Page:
Information About the Sale of Possession

Islam is a monotheistic religion founded in 610 by the prophet Muhammad. Its followers are called Muslims, who comprise about 23 percent of the population. The greatest concentrations of Muslims are in the Middle East, North Africa and the islands of Southeast Asia.  Sharia, or Islamic law, is the set of moral and religious laws that all Muslims must follow. It addresses many topics such as Islamic financing. Muslims comprise the majority of the population in about 50 countries, and sharia has a legally recognized status in many of these countries.

The word “bay” means “sale” in Arabic, and “al-mudaf” means “of possession”. The term “bay al-mudaf” therefore means “sale of possession”. The formal definition of bay al-mudaf is a sale contract for a commodity in which the delivery of the commodity and its payment is deferred to a future date. Modern economists call this a forward sale, which is not allowed in Islamic financing.

For example, a bay al-mudaf occurs when the owner of a car agrees to sell it to a buyer at the beginning of next month. The buyer and seller do not actually exchange anything of value at the present. Classical Islamic jurists have considered bay al-mudaf to be an unconcluded sale since money does not change hands at the time the agreement was made to sell the commodity. Such a contract is therefore considered invalid in Islamic finance law.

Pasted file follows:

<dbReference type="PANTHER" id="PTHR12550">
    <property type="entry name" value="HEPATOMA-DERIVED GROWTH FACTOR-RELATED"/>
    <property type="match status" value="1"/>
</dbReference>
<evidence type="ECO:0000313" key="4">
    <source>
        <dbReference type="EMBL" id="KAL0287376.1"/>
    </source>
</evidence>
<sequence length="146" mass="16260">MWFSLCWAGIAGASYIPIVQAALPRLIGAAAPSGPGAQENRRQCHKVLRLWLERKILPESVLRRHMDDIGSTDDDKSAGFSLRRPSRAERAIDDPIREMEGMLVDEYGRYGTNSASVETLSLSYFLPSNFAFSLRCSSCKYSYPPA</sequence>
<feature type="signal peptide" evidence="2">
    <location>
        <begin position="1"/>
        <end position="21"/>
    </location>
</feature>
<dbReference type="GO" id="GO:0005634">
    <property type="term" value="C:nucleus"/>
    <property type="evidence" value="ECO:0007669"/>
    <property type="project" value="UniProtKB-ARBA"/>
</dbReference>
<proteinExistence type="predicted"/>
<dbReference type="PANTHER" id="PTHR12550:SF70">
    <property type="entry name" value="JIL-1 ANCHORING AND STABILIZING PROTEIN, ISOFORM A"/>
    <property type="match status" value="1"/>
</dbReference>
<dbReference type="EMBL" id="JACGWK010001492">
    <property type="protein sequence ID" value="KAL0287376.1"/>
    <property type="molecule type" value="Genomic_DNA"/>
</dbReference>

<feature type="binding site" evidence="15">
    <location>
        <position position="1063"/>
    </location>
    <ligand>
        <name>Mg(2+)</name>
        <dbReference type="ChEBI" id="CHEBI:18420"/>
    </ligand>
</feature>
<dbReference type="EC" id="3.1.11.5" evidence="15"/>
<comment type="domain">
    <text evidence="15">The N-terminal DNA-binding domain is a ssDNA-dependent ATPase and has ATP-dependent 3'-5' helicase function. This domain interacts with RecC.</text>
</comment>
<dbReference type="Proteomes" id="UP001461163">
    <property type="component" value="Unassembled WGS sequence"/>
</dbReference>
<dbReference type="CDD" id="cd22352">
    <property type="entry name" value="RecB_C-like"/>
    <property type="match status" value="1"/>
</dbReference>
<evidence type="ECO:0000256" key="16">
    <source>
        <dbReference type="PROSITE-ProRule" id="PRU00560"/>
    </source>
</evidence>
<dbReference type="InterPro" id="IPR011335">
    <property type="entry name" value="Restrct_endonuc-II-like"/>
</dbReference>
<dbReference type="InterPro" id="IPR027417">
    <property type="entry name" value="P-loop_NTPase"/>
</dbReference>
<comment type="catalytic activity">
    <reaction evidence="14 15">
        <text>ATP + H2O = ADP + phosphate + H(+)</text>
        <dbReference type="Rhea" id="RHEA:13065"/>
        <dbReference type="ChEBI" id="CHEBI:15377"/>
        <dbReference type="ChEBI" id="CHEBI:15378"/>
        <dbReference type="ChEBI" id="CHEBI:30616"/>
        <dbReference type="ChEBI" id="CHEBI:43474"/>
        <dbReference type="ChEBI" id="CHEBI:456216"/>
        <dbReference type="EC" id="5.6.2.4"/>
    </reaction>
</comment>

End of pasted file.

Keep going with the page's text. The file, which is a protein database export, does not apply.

Sharia places many restrictions on Islamic finance behavior, and specifically forbids bay al-mudaf. The Quran clearly prohibits Islamic finance transactions that create any type of injustice for any of the involved parties. This includes Islamic financial behavior that carries an element of risk, especially when one party has knowledge about the Islamic finance transaction that the other parties do not have.

A hadith is an act or saying that is ascribed to Muhammad. Many hadith describe examples of bay al-mudaf in which the commodity may not exist at the time of its exchange. These examples include selling fish that are still in the sea, a calf that is still in the womb and fruit that has not yet ripened.

This type of Islamic financing behavior is forbidden, but similar Islamic finance transactions may be allowed. For example, a person is clearly prohibited from paying a diver a fixed price for the diver’s next catch since the buyer does not know what he will be paying for at the time of the contract. On the other hand, it is perfectly permissible to hire a diver for a specific period such that the diver’s catch belongs to the buyer.

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